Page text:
PETER Drucker once said, “The best way to predict the future is to create it.”
For CXOs looking to drive their tech-driven organizations in 2022 and beyond, what are some of the key business priorities they need to consider? Here are my five key business priorities.
Boards demand on investments
Organizations worldwide will spend $1.78 trillion on cloud and other “digital transformation” initiatives in 2022, according to Statista.
The question is, are companies and governments investing to truly transform, or are they undertaking what Forrester calls “digital sameness”?
The shift to cloud is critical. In the private sector, already one or more cloud-centric digital “outsiders” are disrupting just about every industry.
Take, Singtel, one of Asia’s leading communications groups, which is partnering with Grab to offer banking services to retail and corporate customers in Singapore. Expect to see more such unconventional digital partnerships across sectors.
Certainly, the big rewards come to those organizations that see cloud as a liberator and facilitator. Indeed, Gartner calls the cloud a “force multiplier” — the scalable, resilient technology foundation for long-term innovation and growth.
Increasingly, organizations recognize that the cloud frees up technical people from mundane work, letting them focus more on developing unique, profitable digital products and services. Additionally, cloud is a facilitator of data driven business, bringing new artificial intelligence (AI) and machine learning (ML) enabled tools to the fingertips of those who understand and could bring change to the business.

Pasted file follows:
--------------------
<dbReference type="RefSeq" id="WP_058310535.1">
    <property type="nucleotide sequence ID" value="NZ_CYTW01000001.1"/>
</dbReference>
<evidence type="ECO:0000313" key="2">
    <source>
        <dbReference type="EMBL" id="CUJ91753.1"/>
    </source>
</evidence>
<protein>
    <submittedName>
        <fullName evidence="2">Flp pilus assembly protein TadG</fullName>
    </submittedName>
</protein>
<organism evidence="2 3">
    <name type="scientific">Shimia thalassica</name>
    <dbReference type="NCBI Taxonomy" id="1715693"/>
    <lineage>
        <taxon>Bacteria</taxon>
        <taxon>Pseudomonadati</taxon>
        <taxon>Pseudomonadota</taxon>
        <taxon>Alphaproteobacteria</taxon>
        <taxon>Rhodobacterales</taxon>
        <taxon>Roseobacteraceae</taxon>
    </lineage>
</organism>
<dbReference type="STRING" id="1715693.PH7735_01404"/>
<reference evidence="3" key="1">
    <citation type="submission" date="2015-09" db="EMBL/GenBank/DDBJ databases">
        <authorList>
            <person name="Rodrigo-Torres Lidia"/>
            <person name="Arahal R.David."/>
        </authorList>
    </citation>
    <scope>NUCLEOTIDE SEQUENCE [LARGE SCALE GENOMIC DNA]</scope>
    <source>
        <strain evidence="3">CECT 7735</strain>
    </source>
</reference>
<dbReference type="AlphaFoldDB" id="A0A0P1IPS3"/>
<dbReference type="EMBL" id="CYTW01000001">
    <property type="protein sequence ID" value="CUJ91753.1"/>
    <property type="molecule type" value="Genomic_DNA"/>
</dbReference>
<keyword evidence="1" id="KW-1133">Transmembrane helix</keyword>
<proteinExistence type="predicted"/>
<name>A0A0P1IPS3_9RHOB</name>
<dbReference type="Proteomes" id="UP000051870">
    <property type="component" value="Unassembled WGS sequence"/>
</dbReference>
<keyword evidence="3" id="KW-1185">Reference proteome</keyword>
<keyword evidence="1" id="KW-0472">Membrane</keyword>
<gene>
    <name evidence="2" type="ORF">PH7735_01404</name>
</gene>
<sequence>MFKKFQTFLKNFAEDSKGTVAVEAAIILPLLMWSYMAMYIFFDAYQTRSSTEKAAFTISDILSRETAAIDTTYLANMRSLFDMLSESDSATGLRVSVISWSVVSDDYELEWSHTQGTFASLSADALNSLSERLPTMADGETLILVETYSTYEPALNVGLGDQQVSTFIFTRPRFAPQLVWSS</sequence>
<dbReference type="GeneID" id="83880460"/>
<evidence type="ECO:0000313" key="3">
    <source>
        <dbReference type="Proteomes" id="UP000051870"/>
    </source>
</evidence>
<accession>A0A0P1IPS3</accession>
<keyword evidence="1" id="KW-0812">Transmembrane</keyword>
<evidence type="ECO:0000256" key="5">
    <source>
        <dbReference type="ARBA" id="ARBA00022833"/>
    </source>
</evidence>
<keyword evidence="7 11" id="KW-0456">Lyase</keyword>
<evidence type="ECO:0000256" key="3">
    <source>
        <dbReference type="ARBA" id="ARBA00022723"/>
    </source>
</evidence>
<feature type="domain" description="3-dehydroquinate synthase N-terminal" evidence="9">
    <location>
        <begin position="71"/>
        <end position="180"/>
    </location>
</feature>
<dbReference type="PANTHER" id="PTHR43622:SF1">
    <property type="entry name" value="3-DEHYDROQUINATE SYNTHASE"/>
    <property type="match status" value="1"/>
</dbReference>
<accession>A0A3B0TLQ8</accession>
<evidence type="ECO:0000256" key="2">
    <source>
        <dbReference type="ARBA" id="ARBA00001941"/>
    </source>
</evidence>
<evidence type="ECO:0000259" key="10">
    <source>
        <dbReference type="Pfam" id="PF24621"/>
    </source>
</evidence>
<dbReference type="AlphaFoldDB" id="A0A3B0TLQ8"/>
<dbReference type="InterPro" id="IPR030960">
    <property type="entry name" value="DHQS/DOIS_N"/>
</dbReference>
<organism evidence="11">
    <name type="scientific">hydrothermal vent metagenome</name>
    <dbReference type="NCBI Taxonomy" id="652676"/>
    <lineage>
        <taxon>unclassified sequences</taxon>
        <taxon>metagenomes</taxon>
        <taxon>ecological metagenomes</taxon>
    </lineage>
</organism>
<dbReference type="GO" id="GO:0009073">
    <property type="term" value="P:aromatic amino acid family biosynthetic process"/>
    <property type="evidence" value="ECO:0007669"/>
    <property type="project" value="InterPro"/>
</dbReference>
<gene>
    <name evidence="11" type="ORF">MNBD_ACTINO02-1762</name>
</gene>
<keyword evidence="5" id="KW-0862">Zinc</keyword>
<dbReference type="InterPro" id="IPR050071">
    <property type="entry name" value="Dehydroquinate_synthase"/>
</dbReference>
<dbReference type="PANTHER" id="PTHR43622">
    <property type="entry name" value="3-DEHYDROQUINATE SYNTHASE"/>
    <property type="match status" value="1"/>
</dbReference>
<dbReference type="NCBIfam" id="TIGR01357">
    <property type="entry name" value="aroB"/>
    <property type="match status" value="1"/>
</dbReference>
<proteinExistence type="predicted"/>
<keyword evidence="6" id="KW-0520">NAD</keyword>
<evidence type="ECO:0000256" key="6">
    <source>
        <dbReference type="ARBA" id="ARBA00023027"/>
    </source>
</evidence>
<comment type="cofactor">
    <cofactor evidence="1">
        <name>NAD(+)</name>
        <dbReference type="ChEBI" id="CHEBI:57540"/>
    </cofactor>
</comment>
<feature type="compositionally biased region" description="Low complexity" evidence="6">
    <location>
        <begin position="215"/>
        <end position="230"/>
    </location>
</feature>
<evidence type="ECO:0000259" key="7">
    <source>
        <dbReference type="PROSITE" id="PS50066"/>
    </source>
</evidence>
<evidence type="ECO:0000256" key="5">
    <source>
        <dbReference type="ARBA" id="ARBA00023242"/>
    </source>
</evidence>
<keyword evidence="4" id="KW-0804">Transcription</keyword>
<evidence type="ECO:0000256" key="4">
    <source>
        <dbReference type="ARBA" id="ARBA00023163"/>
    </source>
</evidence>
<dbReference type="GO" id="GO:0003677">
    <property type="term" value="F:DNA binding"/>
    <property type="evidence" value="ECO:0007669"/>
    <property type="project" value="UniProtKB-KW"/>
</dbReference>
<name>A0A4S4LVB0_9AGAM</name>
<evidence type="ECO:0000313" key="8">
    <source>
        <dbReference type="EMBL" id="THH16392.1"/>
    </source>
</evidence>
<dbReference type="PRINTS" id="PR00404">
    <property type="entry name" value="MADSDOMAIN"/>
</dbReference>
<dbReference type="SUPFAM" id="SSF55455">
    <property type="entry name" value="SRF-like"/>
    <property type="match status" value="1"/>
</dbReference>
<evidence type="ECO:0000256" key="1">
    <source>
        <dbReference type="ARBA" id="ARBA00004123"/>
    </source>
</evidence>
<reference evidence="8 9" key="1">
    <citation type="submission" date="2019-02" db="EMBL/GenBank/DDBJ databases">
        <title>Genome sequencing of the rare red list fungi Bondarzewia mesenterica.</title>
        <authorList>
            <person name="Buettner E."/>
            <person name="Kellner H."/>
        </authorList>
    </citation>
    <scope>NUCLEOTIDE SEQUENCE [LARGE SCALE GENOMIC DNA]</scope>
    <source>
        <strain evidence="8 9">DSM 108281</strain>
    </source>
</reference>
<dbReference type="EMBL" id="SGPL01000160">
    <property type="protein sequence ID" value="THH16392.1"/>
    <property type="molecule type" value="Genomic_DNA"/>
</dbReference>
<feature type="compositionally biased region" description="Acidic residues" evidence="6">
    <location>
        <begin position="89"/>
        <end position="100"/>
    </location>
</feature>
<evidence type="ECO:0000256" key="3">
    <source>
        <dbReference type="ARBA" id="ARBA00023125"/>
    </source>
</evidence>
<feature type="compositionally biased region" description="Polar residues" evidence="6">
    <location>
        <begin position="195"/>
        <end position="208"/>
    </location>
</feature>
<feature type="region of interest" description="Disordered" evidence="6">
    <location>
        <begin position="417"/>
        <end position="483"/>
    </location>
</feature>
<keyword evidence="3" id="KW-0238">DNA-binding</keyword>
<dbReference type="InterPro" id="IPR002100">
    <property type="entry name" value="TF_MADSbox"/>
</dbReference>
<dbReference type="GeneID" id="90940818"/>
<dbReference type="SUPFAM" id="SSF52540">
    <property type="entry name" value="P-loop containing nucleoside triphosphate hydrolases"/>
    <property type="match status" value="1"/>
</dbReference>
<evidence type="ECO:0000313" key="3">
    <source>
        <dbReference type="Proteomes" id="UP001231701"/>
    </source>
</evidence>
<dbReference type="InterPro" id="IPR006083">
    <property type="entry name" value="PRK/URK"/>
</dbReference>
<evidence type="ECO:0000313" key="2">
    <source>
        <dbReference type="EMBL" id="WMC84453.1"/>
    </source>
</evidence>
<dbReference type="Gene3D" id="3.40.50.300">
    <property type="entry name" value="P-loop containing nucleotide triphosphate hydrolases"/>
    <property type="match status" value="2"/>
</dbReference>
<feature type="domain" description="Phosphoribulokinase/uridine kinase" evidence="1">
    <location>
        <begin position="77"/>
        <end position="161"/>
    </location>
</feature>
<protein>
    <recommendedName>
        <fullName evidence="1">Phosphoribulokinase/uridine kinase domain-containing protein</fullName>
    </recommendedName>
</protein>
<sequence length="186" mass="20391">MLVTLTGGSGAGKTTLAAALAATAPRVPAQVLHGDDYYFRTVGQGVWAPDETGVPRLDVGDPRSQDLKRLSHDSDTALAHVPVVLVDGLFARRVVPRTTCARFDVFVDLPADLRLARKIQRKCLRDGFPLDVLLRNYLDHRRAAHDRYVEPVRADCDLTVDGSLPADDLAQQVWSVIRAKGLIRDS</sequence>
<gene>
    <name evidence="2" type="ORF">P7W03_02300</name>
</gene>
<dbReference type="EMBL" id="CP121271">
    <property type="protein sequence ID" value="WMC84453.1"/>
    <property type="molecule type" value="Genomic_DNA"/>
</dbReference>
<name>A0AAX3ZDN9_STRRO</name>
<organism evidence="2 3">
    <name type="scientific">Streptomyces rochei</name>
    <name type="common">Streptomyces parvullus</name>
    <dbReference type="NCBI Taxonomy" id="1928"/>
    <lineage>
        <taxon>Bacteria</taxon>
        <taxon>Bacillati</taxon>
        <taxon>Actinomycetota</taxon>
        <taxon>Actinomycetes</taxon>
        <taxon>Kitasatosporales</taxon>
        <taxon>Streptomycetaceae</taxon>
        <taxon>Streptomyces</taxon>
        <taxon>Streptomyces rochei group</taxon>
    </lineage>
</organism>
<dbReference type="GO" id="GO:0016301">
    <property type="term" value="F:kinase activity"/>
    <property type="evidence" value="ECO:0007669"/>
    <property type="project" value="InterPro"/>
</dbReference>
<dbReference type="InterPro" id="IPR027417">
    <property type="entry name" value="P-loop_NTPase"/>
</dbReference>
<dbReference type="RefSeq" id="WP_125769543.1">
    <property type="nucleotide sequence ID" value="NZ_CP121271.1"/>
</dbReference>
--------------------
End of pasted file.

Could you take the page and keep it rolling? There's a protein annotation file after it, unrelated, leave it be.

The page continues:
As we enter 2022, expect to hear boards asking their executive teams for more evidence that their cloud investments are positioning their companies for long-term competitive advantage.
ML, AI to become core competency
With most enterprises continuing to drown in data, ML and AI algorithms represent a life raft, helping enterprises analyze and learn from that data, improving decision-making and informing a range of next actions.
Most enterprises are just experimenting with ML/AI, and finding requisite skills is a challenge.
With most organizations not having teams of qualified data scientists, a more practical alternative is to build smaller, more focused “MLOps” teams. Such teams consist of data scientists, developers and other IT operations people to deploy, maintain and constantly improve ML/AI models.
Further, Forrester predicts that one in five organizations would double down on what it calls “AI inside” — AI and ML embedded in their systems and operational practices.
Evaluation through sustainability lens
When buying goods and services or sizing up potential employers, many people today are evaluating companies’ progress on sustainability. Enterprises are also doing the same with their suppliers and partners, holding them — and themselves — accountable for adopting various sustainable initiatives including reducing carbon emissions.